Campo de' Fiori: "Marco Polo", a one bedroom, sitting room attic with large roof garden
with spectacular views of all Rome, accommodating two persons
(or exceptionally three, please enquire)
Telephone, colour TV, air conditioning, washing machine, dishwasher, autonomous heating

 

Quarter presentation: with description, many photos, and map too. Just click on the photo to go to the page. To go directly to the map, please click here. Once there, please click on section A2 and the exact location of the apartment will be shown. To go directly to the section, please click here.

  Click the photo for quarter presentation

You are thinking about coming to Rome and have an apartment near all the sites? Why not an attic where from you can SEE THEM ALL!  Welcome to a corner of Paradise! Up there, amids the skies and clouds of Rome, you truly can embrace the Eternal City.  This attic is so beautiful and with so many aspects that we prepared two pages for it:

(a) the roof garden with view of all Rome  (this page) Terrace, right side: Sant'Andrea della Valle and San Carlo ai Catinari.  b)  the attic  (please click on the photo)   Welcome to a corner of paradise!

If you want to see the palazzo, please click here, in the underscored text.

THE ROOF GARDEN

There are very few attics with terrace having such views in Rome, and since they are owned by very wealthy persons, or belong to historical / institutional "palazzi", they are not rented, let alone for a short period. Amidst the skies and clouds, and under the starry nights you will experience unique sensations. You will also experience a cultural survey, as if you were a geographer, singling out a belfry or dome, going then in the quarter where you thought it should be located, and finding with the map or asking which it its. This is why the apartment is named after Marco Polo, the great Italian explorer. The roof garden is appr. 100 mts. large (appr. 1,000 sq. ft.).

(a) Terrace seen from its right side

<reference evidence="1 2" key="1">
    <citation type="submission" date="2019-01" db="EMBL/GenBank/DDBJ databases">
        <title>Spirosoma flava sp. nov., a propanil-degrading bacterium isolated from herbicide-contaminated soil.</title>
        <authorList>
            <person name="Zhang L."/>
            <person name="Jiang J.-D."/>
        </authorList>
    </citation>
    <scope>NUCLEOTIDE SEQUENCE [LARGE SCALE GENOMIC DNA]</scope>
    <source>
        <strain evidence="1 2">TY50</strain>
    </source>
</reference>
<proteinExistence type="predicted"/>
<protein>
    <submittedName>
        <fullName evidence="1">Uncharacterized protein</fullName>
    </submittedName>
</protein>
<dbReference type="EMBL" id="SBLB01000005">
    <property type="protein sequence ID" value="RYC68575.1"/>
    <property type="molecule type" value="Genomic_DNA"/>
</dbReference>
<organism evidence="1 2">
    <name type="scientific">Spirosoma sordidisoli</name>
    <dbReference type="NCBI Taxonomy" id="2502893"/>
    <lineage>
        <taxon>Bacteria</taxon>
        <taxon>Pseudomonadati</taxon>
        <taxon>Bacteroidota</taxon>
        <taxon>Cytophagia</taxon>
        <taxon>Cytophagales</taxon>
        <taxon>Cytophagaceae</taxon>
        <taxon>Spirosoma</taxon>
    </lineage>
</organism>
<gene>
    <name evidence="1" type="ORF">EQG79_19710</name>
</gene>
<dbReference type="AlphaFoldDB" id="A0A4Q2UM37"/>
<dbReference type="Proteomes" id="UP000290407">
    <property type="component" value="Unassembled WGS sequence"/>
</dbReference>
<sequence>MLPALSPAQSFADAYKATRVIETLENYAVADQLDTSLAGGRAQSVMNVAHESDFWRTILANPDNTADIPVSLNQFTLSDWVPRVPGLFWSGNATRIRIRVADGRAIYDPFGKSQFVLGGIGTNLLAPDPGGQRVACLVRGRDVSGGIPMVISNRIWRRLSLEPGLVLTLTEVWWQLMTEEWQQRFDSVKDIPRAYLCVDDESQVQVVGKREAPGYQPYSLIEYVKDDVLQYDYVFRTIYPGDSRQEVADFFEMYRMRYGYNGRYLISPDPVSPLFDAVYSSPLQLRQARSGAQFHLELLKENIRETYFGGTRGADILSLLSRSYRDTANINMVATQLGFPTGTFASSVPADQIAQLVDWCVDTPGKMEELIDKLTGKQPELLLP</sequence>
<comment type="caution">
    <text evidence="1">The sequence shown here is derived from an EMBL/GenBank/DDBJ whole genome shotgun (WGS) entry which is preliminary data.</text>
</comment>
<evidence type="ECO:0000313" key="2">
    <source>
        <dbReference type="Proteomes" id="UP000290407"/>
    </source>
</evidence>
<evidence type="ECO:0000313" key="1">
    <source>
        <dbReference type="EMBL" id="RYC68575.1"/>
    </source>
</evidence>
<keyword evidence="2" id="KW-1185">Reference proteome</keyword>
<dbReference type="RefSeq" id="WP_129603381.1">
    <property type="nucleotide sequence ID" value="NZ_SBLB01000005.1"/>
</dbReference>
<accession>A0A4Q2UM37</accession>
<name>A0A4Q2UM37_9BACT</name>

(a) Terrace seen from its right side

Moreover it has a "C" shape, enabling to have views on all sides. Let us present it to you.

Terrace, view from the door

(b) Terrace, view from the door
giving access to it.

Terrace, view from its left side

(c) Terrace, view from its left side

Photo (b) shows the view while standing on the door giving access to the terrrace from the sitting room. Photo (a) shows the terrace seen from its right corner, and (c) from its opposite left corner. This is just to let you have an overview. Let's try now to see the views you can have.

Piazza and Palazzo della Cancelleria, Sant'Agnese

Photos (d, e, f) show better the front view of the terrace, i.e. what you can see from the position of photo (b). On the left side (d) you can see the majestic and most elegant Palazzo della Cancelleria (Chancellery Palace), built around 1490-1500 AD, which was the seat of the administration of Rome at the times of the Kingdom of the Popes.

Left: photo (d). Piazza and Palazzo della Cancelleria, Sant'Agnese

Spanish Steps domes, San Ivo alla Sapienza and the Pantheon

Photo (e). Spanish Steps domes, San Ivo alla Sapienza and the Pantheon

In front of it there is Piazza della Cancelleria, where the morning market of Campo de' Fiori took place temporarily when we snapped the photos.

You can see also in the background the dome of the Church of Sant'Agnese by F. Borromini, which is in Piazza Navona. In the middle (e), you can see the domes of the French Frairs Church on top of the Spanish Steps, the spiral dome of San Ivo alla Sapienza still by Borromini, and the flying saucer shape of the dome of the Pantheon, the largest in Rome (43.3 Mt., larger than St. Peter's !). At the right (f) you can see the Church of Sant'Andrea della Valle, with the second highest dome after St. Peter in Rome, and the Altare della Patria (Fatherland Altar) in Piazza Venezia, ended in 1911, to celebrate the reunion and independence of Italy (1860 AD). If you look carefully you will see the equestrian statue of King Victor Emanuel II in front of it.